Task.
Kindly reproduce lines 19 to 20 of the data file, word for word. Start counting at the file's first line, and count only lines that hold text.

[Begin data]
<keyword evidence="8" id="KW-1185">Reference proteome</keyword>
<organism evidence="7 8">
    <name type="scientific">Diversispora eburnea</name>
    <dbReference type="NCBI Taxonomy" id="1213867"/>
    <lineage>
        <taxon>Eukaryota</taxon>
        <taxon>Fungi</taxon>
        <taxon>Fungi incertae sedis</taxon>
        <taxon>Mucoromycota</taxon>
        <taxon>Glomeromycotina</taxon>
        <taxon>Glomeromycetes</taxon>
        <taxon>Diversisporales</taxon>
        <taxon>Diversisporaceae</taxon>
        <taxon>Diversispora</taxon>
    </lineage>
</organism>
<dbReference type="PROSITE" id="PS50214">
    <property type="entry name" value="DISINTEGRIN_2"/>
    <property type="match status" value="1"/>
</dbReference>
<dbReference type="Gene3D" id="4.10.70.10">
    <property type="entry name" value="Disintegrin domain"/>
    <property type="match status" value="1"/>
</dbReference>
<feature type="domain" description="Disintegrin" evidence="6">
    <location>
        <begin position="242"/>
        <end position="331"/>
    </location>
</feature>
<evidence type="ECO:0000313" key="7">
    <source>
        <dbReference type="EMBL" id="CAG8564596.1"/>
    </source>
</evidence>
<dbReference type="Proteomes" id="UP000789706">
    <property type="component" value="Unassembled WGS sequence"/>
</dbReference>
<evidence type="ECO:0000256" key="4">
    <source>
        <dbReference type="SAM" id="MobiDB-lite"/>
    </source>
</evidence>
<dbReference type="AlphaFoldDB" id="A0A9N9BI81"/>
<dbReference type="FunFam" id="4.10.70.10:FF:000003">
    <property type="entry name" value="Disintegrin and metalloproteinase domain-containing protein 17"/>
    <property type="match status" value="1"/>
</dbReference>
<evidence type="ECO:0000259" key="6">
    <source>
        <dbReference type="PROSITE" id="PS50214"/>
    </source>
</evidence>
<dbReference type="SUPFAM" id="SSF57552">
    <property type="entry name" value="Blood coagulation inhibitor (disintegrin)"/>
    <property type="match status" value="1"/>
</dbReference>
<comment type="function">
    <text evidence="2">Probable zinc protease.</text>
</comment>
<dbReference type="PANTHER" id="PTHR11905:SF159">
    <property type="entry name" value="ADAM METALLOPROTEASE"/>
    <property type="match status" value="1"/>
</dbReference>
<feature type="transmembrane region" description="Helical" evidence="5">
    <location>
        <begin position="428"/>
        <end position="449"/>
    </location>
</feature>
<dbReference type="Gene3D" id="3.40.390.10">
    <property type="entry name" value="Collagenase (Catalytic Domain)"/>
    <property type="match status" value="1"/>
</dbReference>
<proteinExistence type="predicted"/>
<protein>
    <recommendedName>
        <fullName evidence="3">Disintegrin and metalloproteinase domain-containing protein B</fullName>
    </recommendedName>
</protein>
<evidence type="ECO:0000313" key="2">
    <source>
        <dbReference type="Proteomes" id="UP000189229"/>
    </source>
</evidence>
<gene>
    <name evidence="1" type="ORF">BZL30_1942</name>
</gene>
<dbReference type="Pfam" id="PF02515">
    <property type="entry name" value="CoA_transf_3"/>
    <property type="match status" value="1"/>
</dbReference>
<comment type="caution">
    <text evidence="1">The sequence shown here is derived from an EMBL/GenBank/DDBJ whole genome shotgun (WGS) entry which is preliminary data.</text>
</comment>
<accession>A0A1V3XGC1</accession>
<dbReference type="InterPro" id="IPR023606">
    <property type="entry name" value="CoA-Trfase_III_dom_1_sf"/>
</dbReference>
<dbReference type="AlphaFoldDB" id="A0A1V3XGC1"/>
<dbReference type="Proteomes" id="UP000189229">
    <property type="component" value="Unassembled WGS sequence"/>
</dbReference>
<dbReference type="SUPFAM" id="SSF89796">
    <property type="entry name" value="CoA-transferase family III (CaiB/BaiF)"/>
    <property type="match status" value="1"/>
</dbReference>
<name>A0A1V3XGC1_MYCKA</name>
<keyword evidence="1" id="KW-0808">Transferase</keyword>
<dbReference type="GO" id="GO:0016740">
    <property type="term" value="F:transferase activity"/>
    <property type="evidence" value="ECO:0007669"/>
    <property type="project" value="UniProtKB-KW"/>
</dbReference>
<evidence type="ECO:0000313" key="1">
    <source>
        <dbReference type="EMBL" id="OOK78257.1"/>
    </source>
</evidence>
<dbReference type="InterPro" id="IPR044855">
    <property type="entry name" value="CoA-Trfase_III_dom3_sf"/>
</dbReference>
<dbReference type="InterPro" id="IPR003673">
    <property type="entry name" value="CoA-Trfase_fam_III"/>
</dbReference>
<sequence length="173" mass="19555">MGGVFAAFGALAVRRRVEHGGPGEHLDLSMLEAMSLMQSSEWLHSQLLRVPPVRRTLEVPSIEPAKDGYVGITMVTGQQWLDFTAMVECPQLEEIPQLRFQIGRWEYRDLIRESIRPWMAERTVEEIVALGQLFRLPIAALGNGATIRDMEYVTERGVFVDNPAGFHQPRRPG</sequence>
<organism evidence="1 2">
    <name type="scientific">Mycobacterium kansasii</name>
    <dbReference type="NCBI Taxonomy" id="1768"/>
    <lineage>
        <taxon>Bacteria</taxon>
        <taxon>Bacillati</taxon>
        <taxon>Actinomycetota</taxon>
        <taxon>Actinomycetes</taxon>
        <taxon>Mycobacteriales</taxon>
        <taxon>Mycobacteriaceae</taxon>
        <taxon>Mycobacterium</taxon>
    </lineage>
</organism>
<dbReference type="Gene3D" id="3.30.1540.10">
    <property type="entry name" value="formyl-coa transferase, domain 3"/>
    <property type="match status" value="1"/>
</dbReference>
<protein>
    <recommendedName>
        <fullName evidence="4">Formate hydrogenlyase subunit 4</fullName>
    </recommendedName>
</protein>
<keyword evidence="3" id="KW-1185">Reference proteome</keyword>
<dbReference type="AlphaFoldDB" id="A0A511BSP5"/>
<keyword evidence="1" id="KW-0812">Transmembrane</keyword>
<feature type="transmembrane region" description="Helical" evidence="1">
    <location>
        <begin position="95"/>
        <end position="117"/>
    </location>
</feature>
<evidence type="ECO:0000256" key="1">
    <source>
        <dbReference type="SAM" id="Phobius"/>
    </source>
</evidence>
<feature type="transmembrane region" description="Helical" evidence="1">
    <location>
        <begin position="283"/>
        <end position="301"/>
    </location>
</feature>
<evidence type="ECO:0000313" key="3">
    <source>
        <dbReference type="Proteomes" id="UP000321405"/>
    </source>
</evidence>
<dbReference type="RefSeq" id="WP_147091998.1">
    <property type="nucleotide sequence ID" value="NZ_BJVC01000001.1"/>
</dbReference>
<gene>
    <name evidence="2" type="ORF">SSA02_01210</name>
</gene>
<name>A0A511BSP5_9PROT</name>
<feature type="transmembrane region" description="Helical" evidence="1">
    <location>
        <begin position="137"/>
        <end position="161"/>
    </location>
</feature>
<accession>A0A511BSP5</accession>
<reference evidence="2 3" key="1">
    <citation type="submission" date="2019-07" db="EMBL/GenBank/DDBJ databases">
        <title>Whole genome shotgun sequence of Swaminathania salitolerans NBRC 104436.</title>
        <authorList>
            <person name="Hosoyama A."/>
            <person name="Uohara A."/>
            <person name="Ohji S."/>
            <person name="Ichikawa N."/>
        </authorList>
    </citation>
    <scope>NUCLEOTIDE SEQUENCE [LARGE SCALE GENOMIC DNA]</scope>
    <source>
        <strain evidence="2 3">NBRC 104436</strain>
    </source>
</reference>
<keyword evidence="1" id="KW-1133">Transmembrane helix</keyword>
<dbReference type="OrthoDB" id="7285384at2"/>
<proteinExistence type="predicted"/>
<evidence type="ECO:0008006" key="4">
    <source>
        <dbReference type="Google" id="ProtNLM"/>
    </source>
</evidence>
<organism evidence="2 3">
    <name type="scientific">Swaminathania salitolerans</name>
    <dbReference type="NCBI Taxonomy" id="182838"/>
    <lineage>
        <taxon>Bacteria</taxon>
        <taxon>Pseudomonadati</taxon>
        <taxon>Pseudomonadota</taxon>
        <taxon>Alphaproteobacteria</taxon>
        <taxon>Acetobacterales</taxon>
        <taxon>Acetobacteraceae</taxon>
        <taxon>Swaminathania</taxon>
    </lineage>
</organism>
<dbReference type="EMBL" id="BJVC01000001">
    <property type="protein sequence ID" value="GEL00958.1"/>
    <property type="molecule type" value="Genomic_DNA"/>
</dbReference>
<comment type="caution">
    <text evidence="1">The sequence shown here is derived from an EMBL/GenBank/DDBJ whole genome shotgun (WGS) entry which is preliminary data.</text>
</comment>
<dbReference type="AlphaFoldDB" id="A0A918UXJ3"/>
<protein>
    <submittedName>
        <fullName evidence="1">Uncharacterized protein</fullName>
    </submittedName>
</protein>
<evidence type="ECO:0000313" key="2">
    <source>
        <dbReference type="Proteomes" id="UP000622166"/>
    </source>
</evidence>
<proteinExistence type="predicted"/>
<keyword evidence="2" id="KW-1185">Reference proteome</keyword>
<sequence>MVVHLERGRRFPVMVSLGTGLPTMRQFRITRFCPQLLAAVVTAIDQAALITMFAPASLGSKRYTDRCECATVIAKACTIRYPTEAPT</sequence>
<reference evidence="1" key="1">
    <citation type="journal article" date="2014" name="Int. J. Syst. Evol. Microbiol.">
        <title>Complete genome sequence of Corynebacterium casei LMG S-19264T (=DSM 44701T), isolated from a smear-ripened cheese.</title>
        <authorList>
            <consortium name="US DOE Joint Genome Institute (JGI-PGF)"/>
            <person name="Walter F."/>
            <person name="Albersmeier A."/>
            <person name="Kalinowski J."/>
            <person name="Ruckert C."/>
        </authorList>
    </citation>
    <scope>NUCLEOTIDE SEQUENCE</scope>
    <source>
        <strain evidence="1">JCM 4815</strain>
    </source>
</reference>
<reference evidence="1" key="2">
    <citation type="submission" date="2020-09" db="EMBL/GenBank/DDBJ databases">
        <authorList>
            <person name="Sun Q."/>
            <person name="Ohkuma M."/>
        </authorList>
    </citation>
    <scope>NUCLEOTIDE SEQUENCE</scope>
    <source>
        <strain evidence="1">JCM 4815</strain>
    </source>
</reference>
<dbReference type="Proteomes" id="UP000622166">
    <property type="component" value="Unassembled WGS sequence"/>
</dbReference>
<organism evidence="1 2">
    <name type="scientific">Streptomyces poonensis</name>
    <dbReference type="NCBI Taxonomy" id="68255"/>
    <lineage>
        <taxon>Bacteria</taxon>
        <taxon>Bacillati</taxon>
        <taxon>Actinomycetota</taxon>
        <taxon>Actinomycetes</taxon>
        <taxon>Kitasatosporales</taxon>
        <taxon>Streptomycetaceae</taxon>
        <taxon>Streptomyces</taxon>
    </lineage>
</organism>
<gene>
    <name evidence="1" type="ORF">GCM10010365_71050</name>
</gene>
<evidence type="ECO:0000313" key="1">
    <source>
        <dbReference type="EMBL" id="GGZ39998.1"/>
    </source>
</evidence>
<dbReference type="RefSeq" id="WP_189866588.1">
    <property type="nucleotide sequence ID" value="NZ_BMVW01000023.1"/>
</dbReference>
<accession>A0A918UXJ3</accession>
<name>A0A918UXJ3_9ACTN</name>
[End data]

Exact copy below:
    <property type="match status" value="1"/>
</dbReference>